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Coyotes Crafted Original Logo to be Unique, Grow Fan Base

by Dave Vest / Arizona Coyotes

GLENDALE – The Coyotes will push rewind on March 5 to celebrate the team’s original logo and uniform as part of Throwback Night at Gila River Arena.

For the first time since the club changed its branding/color scheme in 2003-04, Coyotes players will wear the team’s black jersey with the Kachina-style logo in a game against the Vancouver Canucks.

"Those are very cool jerseys," forward Sam Gagner said. "It should be a fun night."

Fans first got a peek at the original logo in April of 1996, just six months before the team played its first official game as the Phoenix Coyotes after a move from Winnipeg.

The logo, created by the Phoenix-based graphic design firm Campbell Fisher Ditko, was unlike any NHL logo in its concept and its intricacies. It depicted a Kachina-style coyote standing upright with a hockey stick; the most striking feature was the mask drawn in Southwestern style to show off the team’s new colors: forest green, brick red, sand, sienna and purple.

"It was an exciting design but it was certainly not a traditional hockey presentation," said David Haney, who served as Creative Director for the NHL at the time. "It was hockey as interpreted with a Southwest feeling and the result was most intriguing. All of those different elements within that interpretation of the coyote on the skates with the stick were just fascinating to look at. It was a very complex logo, which was a good thing because it was giving you the opportunity to see something new every time you looked at it. Perhaps that’s why fans who fondly recall the logo gravitated to it. It was very engaging."

Greg Fisher, who actually designed the logo, agreed.

"There’s a lot going on in that logo and I think it accomplished what they were hoping it would accomplish, and that is to give the fan base some visual cues that make them know this is an Arizona team right away," Fisher said. "It was very complicated. For instance, most people don’t realize that the words ‘Phoenix Coyotes’ are enclosed in a hockey puck on its side. The real hockey fan is going to pick up on that, but not everyone will."

Sean Burke. Photo by Getty Images.

Fisher recalls being asked to stay away from designing a logo that featured an angry animal and to focus on a hockey-meets-the-southwest theme. He also remembers lots of give and take between his firm, the team’s owners at the time and the NHL regarding details such as the color palettes and type fonts within the logo.

Haney recalls seeking and getting the approval of Hopi leaders in Arizona before the final Kachina-style logo was made public.

"The key to this logo design was figuring out how we can create an identity that would bring in a larger base of fans," Haney said. "We had to get to a wider audience. The logo had to open things up to new fans and young fans. I remember there was a lot of support for a non-traditional logo so we created a non-traditional logo on purpose. There was a lot of enthusiasm for this logo. The fan base embraced it."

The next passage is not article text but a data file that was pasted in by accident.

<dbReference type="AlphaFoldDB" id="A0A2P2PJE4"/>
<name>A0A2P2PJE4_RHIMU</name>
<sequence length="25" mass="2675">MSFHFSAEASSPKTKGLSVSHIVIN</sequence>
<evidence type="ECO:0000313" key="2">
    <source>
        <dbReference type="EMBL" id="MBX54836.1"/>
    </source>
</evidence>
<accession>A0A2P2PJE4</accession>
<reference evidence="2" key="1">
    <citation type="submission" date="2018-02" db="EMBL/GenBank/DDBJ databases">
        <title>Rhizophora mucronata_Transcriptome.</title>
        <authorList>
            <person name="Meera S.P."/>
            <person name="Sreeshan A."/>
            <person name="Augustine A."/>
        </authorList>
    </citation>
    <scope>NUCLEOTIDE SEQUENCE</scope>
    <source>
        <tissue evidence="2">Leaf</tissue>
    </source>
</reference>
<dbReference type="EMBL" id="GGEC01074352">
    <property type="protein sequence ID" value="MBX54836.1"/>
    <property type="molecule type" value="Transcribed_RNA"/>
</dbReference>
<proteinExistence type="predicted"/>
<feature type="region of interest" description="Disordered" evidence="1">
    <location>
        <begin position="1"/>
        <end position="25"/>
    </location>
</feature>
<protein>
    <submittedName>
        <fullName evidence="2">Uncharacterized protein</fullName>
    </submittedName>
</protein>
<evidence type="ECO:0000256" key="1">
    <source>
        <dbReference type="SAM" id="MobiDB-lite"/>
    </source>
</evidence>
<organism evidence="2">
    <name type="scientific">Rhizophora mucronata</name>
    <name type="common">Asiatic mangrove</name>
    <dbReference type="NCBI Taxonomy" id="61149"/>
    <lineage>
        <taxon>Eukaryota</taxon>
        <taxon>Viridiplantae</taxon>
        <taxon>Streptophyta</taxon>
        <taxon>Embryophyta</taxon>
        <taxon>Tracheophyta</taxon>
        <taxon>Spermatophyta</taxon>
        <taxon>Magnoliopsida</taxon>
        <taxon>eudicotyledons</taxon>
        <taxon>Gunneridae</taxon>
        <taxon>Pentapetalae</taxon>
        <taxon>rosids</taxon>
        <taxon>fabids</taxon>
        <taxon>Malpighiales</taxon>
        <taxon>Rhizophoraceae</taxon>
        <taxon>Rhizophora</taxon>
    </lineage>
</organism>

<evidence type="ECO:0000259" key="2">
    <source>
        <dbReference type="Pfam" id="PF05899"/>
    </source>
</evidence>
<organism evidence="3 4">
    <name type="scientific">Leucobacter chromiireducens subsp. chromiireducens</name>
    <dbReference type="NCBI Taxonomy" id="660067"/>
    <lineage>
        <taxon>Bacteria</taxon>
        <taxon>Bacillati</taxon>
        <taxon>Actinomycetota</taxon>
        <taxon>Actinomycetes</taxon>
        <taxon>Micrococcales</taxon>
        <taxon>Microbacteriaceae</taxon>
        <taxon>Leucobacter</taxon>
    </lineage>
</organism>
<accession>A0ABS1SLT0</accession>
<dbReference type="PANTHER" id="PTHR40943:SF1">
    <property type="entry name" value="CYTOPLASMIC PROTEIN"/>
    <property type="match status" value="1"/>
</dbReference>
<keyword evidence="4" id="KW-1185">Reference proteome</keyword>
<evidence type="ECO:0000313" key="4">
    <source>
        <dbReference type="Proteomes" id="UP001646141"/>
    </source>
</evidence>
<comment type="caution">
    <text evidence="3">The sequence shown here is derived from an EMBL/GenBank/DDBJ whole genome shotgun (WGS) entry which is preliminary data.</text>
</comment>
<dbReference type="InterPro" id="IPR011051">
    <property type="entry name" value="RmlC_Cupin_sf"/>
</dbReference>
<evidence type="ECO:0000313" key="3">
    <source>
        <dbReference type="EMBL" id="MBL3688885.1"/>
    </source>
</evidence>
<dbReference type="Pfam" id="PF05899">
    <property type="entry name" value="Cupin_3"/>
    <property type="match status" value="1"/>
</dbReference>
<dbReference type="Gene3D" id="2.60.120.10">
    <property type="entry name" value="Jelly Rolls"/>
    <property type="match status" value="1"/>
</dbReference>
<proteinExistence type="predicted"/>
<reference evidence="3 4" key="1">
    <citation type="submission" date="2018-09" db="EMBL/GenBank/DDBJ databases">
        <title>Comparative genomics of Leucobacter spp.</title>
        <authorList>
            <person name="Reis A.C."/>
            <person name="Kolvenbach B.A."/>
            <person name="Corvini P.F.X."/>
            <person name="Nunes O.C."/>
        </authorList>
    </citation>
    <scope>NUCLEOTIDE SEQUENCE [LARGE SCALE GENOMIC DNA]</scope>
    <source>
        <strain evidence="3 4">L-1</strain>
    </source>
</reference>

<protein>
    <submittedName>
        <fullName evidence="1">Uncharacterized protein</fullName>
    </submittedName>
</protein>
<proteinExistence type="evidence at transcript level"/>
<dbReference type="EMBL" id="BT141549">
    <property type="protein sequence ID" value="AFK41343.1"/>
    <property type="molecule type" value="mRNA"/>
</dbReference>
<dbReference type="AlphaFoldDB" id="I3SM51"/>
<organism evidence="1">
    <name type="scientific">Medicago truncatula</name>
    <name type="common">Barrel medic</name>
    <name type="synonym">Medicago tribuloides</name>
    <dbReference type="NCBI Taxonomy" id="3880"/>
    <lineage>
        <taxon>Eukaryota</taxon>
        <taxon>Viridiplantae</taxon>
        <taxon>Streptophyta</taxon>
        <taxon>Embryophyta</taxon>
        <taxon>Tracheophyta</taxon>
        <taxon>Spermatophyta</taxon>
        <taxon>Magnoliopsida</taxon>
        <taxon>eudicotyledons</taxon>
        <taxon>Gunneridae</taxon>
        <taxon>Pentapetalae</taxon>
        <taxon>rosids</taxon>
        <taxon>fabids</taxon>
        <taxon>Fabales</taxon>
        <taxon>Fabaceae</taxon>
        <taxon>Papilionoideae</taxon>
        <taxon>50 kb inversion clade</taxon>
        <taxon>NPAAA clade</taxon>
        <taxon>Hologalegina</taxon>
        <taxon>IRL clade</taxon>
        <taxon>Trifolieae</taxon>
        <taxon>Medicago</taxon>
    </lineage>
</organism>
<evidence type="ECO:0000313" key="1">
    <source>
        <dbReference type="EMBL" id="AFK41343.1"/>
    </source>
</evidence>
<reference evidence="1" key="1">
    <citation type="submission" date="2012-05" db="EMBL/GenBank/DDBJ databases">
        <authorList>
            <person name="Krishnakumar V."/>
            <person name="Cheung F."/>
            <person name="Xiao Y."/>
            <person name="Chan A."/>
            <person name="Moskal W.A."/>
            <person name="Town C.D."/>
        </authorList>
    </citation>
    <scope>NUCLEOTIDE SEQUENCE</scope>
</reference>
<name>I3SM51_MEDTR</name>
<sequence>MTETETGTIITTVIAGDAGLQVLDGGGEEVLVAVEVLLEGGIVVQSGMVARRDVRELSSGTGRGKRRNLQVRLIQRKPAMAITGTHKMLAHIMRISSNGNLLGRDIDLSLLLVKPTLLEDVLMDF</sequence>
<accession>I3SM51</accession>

Goaltending Coach Sean Burke, who wore the logo/jersey while playing for Phoenix from 1999-2003, said he and many of his teammates liked it.

"I’m not sure it’s everyone’s favorite, but I can tell you after wearing it for four or five years that I really liked it," Burke said. "I think they succeeded in what they were trying to do. Everything seemed to represent a desert feel."

Shane Doan. Photo by Getty Images.

He added, "I enjoyed playing here and the teams we had here, so that logo and jersey represent a lot of good things for me."

Captain Shane Doan will become the only member of the Coyotes to wear the black Kachina-style jersey in a game then and now. Like Burke, Doan said seeing the logo/jersey trigger pleasant memories of teammates with which he once played.

"That logo is cool," Doan said. "There is definitely a lot going on there and it’s definitely unique. It grows on you. The collars on the jersey are a little bit much but everything else is pretty cool."

Gagner is looking forward to wearing the “throwback” jersey on March 5 because he once played for a youth team that wore replicas of the Kachina-style jerseys.

"I was playing in Florida for the Coral Springs Coyotes and we wore those jerseys," Gagner said. "So it’s exciting for me to get the chance to wear it again in a real NHL game. That logo is great. I liked it when I was a kid and I still like it today. It’s going to be an honor to wear that jersey. I still have the one I wore in Florida."

Sam Gagner (way back when).

Fisher is pleased the Coyotes have decided to celebrate the team’s original logo.

"I really enjoyed being involved with that project," Fisher said. "It was fun to be part of the inner circle of the Coyotes as they were getting ready to launch. It was very exciting at that time and we were having a lot of fun."

He added, "Nostalgia is great. I think Throwback Nights across all the leagues are awesome. It gives fans an opportunity to touch base with the history of the franchise. That logo will forever be part of the Coyotes legacy."

EDITOR’S NOTES: David Haney is now the Managing Director of Joe Bosack & Co. – a Pennsylvania-based brand design agency whose recent work includes creating new logos for the NCAA’s 89 sports and championships. Greg Fisher is the founder of Fisher, a Phoenix-based graphic design firm, and he serves as President, Business Development Director, Chief Creative Officer and Strategist.

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